Prevaricating on CSR’s Complexities
For over 25 years I have been working in two fields, CSR and international development, whose professionals can make things so extraordinarily more complex than they need to be that it makes my head want to explode sometimes.
I calm myself with the perspective that things aren’t necessarily what they seem. Two points and counterpoints to consider.
Point: Many professionals simply don’t want to believe in the highly profitable synergistic relationship between business and sustainability. “It’s too complex to make money that way and besides it’s not my job” is the common response.
Counterpoint: I dare to say, this attitude is “Belief” mistaken as “Truth” sung to the tune of “Just Too Difficult to Get My Head Around So I Won’t”, because when one actually thinks about it, how much harder can it be to make money being sustainable than it is by building and then convincing people to buy complicated products they don’t really need at a price they can’t afford?
No value judgment here: but honestly, one challenge surely can’t be any more difficult than the other. Putting men on the moon using pretty much only slide rulers, pencils and erasers (lots of erasers was the secret I heard) alone should abrogate the “CSR is too complex argument.”
Conclusion: We choose to do what we choose to do.
Point: Even among those that agree CSR has business value, few think its contribution can be measured. So, even if one believes in CSR, they tend to stick to the “What can’t be measured doesn’t exist” hymnal over my favorite gospel: What you don’t measure can’t be managed and what you can’t manage can’t be maximized. It’s a handy excuse to obfuscate, unintentionally or otherwise, and do less than one could. CSR is rarely cast as a leading strategy as a result.
Counterpoint: Just because it has been repeated over and over that CSR can’t be measured doesn’t mean it’s true; and fortunately history tells several wise tales of Hard-to-Measure-Things, one of which offers a living breathing evolving analogy that fits, for our purposes, likes a glove: brand valuation.
Once viewed as a nutty crypto science concocted by marketing crazies, some 50 brand valuation methodologies are now routinely used in courts of law to help determine the monetary value brands bring to companies (earnings and or value) – some methods are so precise, in fact, they can calculate enough decimal points of accuracy to put any finance lawyer into a perpetual state of bliss! Now that’s saying something about something once thought not at all measurable.
Conclusion: My CSR Brand Value© practice tells me CSR contribution can be monetized pretty much the same way as brand valuation. So now I am the new nutty; however, I can say in my own defense, that by the naysayers’ own reasoning and by finance precedence, CSR brand value can be measured, therefore CSR does exists, and thus, it is incumbent upon all managers to manage it as they would any other value and return creating part of their business.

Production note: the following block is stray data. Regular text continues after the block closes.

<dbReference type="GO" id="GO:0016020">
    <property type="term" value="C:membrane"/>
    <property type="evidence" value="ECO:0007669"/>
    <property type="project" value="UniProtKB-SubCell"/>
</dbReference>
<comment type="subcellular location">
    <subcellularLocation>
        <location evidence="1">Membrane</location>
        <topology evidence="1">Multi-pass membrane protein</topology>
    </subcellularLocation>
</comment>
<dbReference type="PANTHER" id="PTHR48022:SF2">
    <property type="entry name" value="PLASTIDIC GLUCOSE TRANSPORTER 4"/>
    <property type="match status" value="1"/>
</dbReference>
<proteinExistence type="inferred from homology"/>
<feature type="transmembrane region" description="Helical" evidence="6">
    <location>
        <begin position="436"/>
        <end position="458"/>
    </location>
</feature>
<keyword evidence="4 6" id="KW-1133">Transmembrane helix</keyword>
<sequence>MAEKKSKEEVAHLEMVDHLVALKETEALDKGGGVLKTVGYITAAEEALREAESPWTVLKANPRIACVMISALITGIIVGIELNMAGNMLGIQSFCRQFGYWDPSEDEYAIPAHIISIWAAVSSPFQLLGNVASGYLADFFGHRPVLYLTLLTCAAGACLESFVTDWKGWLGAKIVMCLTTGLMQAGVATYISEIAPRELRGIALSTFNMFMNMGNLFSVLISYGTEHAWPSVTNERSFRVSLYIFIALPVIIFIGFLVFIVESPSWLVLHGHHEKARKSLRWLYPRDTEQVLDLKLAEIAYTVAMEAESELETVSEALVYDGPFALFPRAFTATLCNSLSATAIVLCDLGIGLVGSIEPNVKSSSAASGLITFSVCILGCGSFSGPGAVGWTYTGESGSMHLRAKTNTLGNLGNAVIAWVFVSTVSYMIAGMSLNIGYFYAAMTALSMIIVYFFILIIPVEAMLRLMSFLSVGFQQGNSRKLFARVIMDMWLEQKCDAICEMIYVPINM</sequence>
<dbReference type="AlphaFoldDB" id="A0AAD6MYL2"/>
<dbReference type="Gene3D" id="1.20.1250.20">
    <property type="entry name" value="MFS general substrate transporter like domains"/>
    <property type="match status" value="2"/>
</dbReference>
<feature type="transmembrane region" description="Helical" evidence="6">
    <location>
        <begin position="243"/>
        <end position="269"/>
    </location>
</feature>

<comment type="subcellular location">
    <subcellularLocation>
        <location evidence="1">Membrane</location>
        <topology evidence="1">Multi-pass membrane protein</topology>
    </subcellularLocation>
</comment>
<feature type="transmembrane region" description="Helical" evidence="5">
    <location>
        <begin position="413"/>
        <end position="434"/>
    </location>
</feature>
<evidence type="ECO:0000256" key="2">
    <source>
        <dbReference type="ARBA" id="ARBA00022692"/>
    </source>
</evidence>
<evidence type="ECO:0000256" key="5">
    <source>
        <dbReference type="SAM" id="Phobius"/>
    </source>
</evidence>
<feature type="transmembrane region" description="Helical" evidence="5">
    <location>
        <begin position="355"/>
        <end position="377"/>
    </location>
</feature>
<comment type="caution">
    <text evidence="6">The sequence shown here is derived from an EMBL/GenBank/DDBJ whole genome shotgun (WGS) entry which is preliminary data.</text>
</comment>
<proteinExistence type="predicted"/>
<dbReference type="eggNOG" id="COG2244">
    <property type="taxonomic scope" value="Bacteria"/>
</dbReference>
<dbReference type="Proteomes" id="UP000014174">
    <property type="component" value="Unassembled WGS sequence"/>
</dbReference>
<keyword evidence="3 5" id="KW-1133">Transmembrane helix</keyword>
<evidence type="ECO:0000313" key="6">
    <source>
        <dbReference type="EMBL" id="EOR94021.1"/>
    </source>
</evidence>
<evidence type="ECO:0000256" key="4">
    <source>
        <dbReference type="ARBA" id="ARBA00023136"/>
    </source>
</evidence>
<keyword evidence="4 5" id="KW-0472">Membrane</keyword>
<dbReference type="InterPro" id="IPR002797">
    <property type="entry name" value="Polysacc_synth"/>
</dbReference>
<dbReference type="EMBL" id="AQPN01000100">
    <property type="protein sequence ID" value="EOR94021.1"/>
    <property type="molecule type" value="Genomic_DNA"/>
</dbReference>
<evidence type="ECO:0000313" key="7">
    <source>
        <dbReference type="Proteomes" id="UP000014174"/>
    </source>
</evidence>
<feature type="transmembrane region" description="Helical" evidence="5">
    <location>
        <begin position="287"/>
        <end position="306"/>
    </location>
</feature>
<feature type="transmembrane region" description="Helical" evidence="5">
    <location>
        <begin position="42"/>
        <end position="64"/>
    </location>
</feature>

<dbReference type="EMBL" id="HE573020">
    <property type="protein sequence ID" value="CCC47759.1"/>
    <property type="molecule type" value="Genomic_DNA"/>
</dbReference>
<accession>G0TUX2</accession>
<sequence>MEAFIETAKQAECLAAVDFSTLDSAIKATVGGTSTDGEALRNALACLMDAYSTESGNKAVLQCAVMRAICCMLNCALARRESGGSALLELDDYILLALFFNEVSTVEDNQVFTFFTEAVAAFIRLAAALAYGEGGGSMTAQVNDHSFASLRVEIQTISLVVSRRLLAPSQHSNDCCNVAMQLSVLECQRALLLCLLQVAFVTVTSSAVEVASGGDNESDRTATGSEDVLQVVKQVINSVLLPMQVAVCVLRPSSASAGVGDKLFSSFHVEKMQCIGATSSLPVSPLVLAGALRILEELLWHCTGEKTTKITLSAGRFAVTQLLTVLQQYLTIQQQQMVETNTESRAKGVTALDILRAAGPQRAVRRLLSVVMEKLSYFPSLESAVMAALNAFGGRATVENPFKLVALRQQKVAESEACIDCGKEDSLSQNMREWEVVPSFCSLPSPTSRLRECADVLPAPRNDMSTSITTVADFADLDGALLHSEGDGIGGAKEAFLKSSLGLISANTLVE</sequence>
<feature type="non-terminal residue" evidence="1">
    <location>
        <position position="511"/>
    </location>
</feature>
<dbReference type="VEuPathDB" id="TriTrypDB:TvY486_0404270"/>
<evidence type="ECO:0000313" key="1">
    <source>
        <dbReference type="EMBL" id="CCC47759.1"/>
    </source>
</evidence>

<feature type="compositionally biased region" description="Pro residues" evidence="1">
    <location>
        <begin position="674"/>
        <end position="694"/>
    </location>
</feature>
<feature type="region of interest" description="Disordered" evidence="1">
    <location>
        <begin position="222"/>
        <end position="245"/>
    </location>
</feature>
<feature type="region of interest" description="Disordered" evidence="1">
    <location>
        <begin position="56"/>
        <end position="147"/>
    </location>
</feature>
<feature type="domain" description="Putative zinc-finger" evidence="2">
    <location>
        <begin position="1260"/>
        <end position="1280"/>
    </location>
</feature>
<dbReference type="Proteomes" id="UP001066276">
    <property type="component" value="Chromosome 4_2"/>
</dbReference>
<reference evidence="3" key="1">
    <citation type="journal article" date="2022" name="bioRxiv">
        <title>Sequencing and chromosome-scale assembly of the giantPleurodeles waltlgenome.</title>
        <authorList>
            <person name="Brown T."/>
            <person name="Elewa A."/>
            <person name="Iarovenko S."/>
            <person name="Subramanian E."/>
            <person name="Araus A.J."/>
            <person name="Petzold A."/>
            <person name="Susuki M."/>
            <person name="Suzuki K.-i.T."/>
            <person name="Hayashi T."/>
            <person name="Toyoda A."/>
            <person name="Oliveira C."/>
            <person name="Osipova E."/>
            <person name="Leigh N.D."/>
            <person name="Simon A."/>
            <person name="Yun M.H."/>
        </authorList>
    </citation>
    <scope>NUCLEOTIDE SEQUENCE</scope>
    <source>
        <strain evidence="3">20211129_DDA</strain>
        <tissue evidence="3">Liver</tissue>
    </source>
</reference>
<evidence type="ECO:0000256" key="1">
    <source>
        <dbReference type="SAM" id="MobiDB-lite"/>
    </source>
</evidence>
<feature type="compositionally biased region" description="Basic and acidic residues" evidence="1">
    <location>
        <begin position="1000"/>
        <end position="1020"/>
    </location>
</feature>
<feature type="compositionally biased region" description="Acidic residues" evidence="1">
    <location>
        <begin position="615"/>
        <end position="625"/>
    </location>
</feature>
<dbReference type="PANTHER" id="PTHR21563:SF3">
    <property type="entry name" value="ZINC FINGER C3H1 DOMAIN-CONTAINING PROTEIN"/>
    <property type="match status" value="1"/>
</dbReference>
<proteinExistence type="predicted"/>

CSR is as complex as we choose to make it and our choice to believe then act (or not) is based less on CSR’s perceived complexity than our notional desirability for change and the willingness to put our backs into what really amounts to a startlingly simple challenge given all its complexities.
A Post Script of Simple Inspiration
Anton Pavlovich Chekhov an exceptional Russian short-story writer, playwright and physician wrote four prescient quotes on complexity, measuring what is not, sustainability, and the ability/desire to act on a challenge staring you right in the face…..
The problem is that we attempt to solve the simplest questions cleverly, thereby rendering them unusually complex. One should seek the simple solution
One can prove or refute anything at all with words. Soon people will perfect language technology to such an extent that they’ll be proving with mathematical precision that twice two is seven.
Russian forests crash down under the axe, billions of trees are dying, the habitations of animals and birds are layed waste, rivers grow shallow and dry up, marvelous landscapes are disappearing forever…. Man is endowed with creativity in order to multiply that which has been given him; he has not created, but destroyed. There are fewer and fewer forests, rivers are drying up, wildlife has become extinct, the climate is ruined, and the earth is becoming ever poorer and uglier.
Lying is the same as alcoholism. Liars prevaricate even on their deathbeds